Cyclin D does not provide essential Cdk4-independent functions in Drosophila

The three mammalian D-type cyclins are thought to promote progression through the G1 phase of the cell cycle as regulatory subunits of cyclin-dependent kinase 4 and 6. In addition, they have been proposed to control the activity of various transcription factors without a partner kinase. This study describes phenotypic consequences of null mutations in Cyclin D, the single D-type cyclin gene in Drosophila. As previously observed with null mutations in the single Drosophila Cdk4 gene, these mutations do not primarily affect progression through the G1 phase. Moreover, the apparently indistinguishable phenotypes of double (CycD and Cdk4) and single mutants (CycD or Cdk4) argue against major independent functions of Cyclin D and Cdk4. The reduced cellular and organismal growth rates observed in both mutants indicate that Cyclin D-Cdk4 acts as a growth driver (Emmerich, 2004).

D-type cyclin-cdk complexes are of crucial importance in human tumorigenesis. Since these complexes have been conserved in evolution, it is readily possible to use model organisms like D. melanogaster for functional characterizations. This study extends previous characterization of Drosophila Cdk4 mutants by phenotypic comparisons with CycD mutants. As observed for Cdk4, Cyclin D is not required for progression through the G1 phase of the cell cycle. Some escapers develop to the adult stage even when both maternal and zygotic Cdk4+ or CycD+ function is abolished. Moreover, FACS analyses demonstrate that the cell-cycle profile of wing-imaginal disc cells homozygous for null mutations in Cdk4 or CycD is essentially indistinguishable from that of wild type. The evidence therefore is not consistent with the prevailing idea that D-type cyclin-cdk complexes primarily regulate progression through the G1 phase. In cultured mammalian cells, where the most support for this suggestion has accumulated, D-type cyclin-cdk complexes have been shown to act in part by titrating CIP/KIP inhibitors away from CycE/Cdk2 complexes, which are thus freed to stimulate cell-cycle progression. In contrast, binding of Dacapo, the single known Drosophila CIP/KIP family member, to Drosophila Cyclin D-Cdk4 has not been detectable. This provides a potential explanation for the apparent discrepancy. It should be noted, however, that the strong genetic interactions reported among CycD, CycE, and Cdk2, previous interaction tests performed with Rbf indicate that Drosophila CyclinD-Cdk4 complexes do play a significant, if redundant, activating role in the E2F/RBF network, just as described in mammals. In the CycD and Cdk4 mutants, CycE/Cdk2 complexes are presumably sufficient to perform this function (Emmerich, 2004).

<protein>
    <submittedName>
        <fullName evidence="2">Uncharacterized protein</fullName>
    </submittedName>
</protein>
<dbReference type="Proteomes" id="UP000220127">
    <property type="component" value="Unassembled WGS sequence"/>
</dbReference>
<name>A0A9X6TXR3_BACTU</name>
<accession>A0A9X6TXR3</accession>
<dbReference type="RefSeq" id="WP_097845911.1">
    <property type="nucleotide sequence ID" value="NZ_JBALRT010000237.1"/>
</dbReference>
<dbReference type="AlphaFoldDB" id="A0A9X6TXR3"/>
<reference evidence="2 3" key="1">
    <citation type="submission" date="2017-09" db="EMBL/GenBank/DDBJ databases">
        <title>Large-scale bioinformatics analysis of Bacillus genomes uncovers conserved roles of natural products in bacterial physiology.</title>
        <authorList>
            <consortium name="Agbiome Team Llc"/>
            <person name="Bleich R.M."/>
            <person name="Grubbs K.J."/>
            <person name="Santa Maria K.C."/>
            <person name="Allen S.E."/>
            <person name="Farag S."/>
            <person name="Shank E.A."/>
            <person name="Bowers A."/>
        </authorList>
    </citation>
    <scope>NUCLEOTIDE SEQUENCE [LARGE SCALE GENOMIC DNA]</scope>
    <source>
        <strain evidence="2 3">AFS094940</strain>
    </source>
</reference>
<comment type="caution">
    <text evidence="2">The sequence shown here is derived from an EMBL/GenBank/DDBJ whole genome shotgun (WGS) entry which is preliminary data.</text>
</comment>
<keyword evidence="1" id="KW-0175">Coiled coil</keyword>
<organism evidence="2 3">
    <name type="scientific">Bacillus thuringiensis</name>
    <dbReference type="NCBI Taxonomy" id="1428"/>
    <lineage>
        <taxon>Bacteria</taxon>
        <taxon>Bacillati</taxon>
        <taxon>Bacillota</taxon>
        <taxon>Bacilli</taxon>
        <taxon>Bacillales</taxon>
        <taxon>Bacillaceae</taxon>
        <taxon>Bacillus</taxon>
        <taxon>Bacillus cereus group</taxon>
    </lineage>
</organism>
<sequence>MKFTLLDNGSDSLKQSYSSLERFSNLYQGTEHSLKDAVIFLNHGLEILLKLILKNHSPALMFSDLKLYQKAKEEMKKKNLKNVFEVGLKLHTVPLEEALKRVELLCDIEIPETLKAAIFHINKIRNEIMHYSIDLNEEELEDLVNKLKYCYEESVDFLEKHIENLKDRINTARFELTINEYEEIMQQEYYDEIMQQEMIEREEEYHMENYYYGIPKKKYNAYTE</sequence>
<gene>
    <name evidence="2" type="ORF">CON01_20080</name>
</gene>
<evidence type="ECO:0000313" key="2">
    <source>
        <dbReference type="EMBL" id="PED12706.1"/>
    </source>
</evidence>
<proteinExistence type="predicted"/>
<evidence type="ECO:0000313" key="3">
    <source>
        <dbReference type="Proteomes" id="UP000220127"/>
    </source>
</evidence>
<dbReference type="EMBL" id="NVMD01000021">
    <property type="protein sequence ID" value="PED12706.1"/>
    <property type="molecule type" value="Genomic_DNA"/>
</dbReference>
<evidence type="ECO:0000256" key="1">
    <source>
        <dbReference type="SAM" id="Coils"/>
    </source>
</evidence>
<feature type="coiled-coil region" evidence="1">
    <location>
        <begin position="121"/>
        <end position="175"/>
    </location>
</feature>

While not revealing a specific role during G1, the Drosophila mutant phenotypes provide compelling evidence that Cyclin D-Cdk4 promotes cellular growth and thereby accelerates progression through all the cell-cycle phases proportionally. CycD and Cdk4 mutants develop into small but normally proportioned flies with an average weight of ~20% less than that of wild-type siblings. Conversely, overexpression of Cyclin D and Cdk4 has the opposite effect, causing increased growth in organs such as the eye, wing, and salivary glands. Moreover, growth regulation by Cyclin D and Cdk4 is also clearly apparent at the cellular level. Clones of wing-imaginal disc cells either lacking one of the Cyclin D-Cdk4 complex partners or overexpressing the complex grow slower or faster, respectively, than wild-type clones (Emmerich, 2004).

In Drosophila, the growth-promoting function of Cyclin D-Cdk4 can be interrogated using genetic approaches. Initial results have so far argued that Cyclin D-Cdk4 is not part of one of the other pathways (insulin/TOR, ras, myc, bantam), which are known to control cellular and organismal growth rates. However, the Hif-1 prolyl hydroxylase has been identified as a key growth stimulator downstream of Cyclin D-Cdk4. This raises the possibility that Cyclin D-Cdk4 is interconnected with metabolic pathways sensitive to oxygen levels. Future analyses might therefore reveal whether an involvement in oxygen-related metabolism represents the evolutionary conserved role of Cyclin D-Cdk4 in multicellular eukaryotes and throw a new light on its significance in human tumors, where oxygen limitation is a known and crucial challenge. Cyclin D-Cdk4 has also recently been implicated in the JAK-STAT pathway by an independent genetic approach in Drosophila (Emmerich, 2004 and references therein).

This comparison of CycD and Cdk4 mutant phenotypes is also of interest with regard to functions provided by these proteins independently. In particular, D-type cyclins have been proposed to regulate a number of transcription factors without a partner kinase. Moreover, overexpression of UAS-CycD alone or UAS-Cdk4 alone does often have phenotypic consequences that vary in extent with different GAL4 driver lines. For instance, ey-GAL4-driven UAS-CycD expression suppresses the inhibitory effects of simultaneous UAS-RBF1 expression dramatically. Similarly, da-GAL4-driven UAS-CycD expression during development of otherwise wild-type flies results in an increased adult fly weight. However, in these experiments in Drosophila, the overexpressed Cyclin D might execute its effect in combination with excess Cdk4 expressed from the endogenous Cdk4 gene, as suggested by the finding that da-GAL4-driven UAS-CycD expression in Cdk4 mutants increases adult fly weight at most marginally. The findings that loss of CycD+ or Cdk4+ function, as well as simultaneous loss of both CycD+ and Cdk4+ function, results in essentially indistinguishable phenotypes and does not necessarily prevent development to the adult stage, demonstrate that neither Cyclin D nor Cdk4 provides essential functions in Drosophila independently of each other (Emmerich, 2004).

The Drosophila mitochondrial ribosomal protein mRpL12 is required for Cyclin D/Cdk4-driven growth